SJC upholds murder conviction of Ryan Welch in killing of Jessica Pripstein


Staff Writer

Published: 05-15-2021 9:40 AM

EASTHAMPTON — The state’s highest court has ruled to uphold the first-degree murder conviction of an Easthampton man who killed his girlfriend in 2012.

The Supreme Judicial Court, or SJC, on Friday denied the request of Ryan Welch — convicted in 2014 of the murder of Jessica Ann Pripstein in the couple’s Easthampton apartment — for a new trial. The court upheld several rulings by Hampshire Superior Court judges C. Jeffrey Kinder and Daniel Ford. Welch had been sentenced to life in prison without parole.

“This preserves the justice given to Jessica Pripstein and her family when the jury issued its guilty verdict in October of 2014,” Northwestern District Attorney David Sullivan said in a statement. The trial attorneys on the case were Assistant District Attorney Jeremy Bucci and former assistant district attorney Steven Greenbaum.

Welch’s appeal was argued before the SJC on Feb. 5 by his defense attorney Alan J. Black and Northwestern Assistant District Attorney Von Flatern.

Welch murdered Pripstein on the night of Feb. 20, 2012. Pripstein, who was 39, made a brief and frantic emergency phone call to police, saying that her boyfriend was trying to kill her. The SJC ruling recouts how responding Easthampton police officers found Pripstein dead on the bathroom floor of her apartment with her throat cut, and Welch on a bedroom floor with his throat cut, but alive.

Welch’s appeal centered on the argument that the judge who heard his motion to suppress erred when he did not suppress statements Welch made while hospitalized. Welch also argued that his trial judge erred in admitting as evidence text messages he sent during a work dispute and “prior bad acts.”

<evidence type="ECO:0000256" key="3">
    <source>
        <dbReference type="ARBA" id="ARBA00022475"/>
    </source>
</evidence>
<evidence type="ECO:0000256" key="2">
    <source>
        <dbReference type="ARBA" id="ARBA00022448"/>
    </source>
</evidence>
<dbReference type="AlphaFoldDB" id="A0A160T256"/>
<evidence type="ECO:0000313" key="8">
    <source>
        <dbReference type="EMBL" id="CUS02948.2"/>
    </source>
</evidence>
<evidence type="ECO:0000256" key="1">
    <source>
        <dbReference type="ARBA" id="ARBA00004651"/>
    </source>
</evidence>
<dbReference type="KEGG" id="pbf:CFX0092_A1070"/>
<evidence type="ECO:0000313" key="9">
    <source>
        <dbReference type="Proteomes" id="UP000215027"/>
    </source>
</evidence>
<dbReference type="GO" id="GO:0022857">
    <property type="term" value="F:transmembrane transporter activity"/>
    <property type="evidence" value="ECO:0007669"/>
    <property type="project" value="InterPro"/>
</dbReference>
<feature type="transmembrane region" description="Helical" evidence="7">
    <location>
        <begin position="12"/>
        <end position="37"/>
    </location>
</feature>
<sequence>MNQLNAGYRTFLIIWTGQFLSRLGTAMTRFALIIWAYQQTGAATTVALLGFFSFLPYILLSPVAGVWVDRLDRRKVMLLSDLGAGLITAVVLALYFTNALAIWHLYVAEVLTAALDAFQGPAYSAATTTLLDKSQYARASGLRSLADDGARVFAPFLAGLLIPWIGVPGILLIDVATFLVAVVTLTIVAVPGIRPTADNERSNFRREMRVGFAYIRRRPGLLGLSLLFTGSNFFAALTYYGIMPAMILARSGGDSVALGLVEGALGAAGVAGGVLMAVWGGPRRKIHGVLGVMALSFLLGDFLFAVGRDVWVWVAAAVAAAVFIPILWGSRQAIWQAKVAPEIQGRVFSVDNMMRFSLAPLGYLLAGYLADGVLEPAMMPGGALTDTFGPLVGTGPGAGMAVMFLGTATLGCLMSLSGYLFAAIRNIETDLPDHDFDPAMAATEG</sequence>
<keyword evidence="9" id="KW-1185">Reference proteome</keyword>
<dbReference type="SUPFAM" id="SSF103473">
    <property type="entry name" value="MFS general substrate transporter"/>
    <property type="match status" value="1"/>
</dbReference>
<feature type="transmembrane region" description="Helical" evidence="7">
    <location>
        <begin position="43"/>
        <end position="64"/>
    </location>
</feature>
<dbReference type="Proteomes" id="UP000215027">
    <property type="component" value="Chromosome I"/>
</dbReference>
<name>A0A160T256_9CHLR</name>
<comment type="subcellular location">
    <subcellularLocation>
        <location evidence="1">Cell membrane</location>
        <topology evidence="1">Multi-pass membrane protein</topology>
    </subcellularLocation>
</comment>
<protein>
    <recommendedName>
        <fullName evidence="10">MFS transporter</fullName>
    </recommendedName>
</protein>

But the SJC overruled those arguments.

“We have reviewed the entire record of this case pursuant to our responsibilities under G. L. c. 278, § 33E,” the court’s ruling reads. “We conclude that there is no basis for reducing the defendant’s sentence on the murder conviction or ordering a new trial.”

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After Welch’s conviction in 2014, family members speaking to the Gazette remembered Pripstein as a proud, beautiful woman with many friends in western Massachusetts — the Pennsylvania native’s adopted home. Her mother, Rochelle Pripstein, said the family had always tried to lure her daughter back to Pennsylvania, but that she moved Northampton and the community she had built here.

In a statement through the DA’s office, Easthampton Police Chief Robert Alberti said the entire police department worked on the case and that officers’ “tireless efforts resulted in a conviction that stood the test of time.”

“Nine years later, it is still a tragedy, but finally the Pripstein family can get some closure,” he said.

Dusty Christensen can be reached at]]>